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Scriven's Alley, Corner of Gervais Street & Huger Street: 1990s   8 comments

Posted at 12:00 am in historic,restaurants

On the whole, Scriven's Alley doesn't sound like my kind of place, though I could have perhaps found some pasta I liked. The opportunity to grill your own food does sound pretty intriguing though. In the end however, it may have perhaps proved fatal to the business as the place burned down and was never rebuilt. I'm thinking that the Scriven's building was where that narrow vacancy right at the corner is rather than on the Hertz site. As I recall, it was a two story brick structure.

I had the impression that it was a pretty well thought of place, and I've always wondered why they never re-opened. I would expect most any building to have fire insurance, but perhaps they were down long enough for all the staff to disperse and the cash reserves to deplete.

Written by ted on March 5th, 2011

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8 Responses to 'Scriven's Alley, Corner of Gervais Street & Huger Street: 1990s'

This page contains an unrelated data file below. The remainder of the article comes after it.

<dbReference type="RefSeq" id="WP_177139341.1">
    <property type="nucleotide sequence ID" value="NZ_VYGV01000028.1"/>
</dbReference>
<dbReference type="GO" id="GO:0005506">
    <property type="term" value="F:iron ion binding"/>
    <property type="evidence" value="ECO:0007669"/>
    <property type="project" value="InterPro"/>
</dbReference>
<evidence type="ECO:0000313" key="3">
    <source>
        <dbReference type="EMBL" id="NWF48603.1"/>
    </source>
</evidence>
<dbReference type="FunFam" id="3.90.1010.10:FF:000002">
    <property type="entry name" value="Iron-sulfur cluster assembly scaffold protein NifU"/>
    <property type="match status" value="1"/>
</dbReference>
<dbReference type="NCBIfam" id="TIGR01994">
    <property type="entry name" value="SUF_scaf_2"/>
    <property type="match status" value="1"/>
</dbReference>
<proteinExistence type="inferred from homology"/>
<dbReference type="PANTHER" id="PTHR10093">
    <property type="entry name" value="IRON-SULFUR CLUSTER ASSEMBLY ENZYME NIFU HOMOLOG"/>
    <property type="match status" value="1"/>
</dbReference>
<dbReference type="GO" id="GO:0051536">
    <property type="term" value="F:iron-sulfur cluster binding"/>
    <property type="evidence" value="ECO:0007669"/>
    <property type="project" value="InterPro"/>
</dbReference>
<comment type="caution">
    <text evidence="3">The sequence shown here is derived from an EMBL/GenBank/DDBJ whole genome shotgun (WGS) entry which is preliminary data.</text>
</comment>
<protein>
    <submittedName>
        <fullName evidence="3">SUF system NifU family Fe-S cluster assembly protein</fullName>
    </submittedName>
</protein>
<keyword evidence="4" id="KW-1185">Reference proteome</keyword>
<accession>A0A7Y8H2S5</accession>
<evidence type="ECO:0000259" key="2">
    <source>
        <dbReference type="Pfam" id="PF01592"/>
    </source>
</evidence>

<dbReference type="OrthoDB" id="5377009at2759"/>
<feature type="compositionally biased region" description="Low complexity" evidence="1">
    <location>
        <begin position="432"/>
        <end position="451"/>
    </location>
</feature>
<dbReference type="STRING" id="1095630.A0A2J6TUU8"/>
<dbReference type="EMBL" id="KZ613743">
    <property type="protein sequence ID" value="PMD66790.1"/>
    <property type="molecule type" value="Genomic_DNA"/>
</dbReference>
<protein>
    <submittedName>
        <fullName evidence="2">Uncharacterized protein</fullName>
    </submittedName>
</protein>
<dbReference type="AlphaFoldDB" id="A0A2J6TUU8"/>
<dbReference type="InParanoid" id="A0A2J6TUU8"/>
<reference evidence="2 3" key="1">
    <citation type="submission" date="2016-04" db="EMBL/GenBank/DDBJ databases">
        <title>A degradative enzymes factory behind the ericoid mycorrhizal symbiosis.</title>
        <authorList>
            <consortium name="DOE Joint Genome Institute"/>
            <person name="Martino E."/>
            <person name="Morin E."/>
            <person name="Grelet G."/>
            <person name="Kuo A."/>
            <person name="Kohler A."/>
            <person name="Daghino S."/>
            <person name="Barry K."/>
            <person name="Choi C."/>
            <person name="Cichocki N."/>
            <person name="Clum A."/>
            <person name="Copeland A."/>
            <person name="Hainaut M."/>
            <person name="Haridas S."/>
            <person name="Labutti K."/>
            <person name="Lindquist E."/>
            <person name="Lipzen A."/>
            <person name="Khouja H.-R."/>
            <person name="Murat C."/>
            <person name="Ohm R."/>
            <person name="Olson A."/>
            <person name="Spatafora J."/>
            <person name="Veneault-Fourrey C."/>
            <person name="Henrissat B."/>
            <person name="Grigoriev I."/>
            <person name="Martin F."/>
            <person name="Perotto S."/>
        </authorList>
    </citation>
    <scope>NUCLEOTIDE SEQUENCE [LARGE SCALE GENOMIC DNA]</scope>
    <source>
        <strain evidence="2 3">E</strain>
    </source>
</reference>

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  1. Scriven's was on that vaccant lot. I remember back in the 1960s it used to have a large billboard for Edisto farms Dairy with a 3-d cow's head on it. I never ate there but a friend of mine did and he liked the place.

    The building burned down in the 1980s . Many years ago there was an article in The State that said that the owner had received several good offersd for the property but for some reason he had no desire to sell or rebuild at the time.

    Tom

    5 Mar 11 at 6:21 am

  2. It definitely was located on the vacant lot. The entrance was off-street through that gate that's still standing (thus the "alley" concept). I did eat there--the "be your own chef" involved cooking your own steak on a charcoal grill. If you didn't care to do so there was an additional charge for them to cook it for you.

    Mike

    5 Mar 11 at 7:50 am

  3. In my opinion, the opening of Longhorn Steaks up the street is why Scriven's wasn't rebuilt.

    Jim

    5 Mar 11 at 2:48 pm

  4. We tried Scriven's once or twice and it was pretty good. I guess the cook it yourself idea could be fun if you had a group with you. Otherwise I'd just stay home and cook. There was place that tried this concept on the north end of Hilton Head years ago.

    The guy who did all the normal cooking at Scriven's worked for a long time at Jerry Kelly's after the fire. Great southern soul food.

    Dennis

    7 Mar 11 at 9:24 pm

  5. I find this conversation about Scriven's Alley very interesting, in that, I am the actual owner of the building that housed the restaurant. For those who may be interested...I'll recite a bit of history.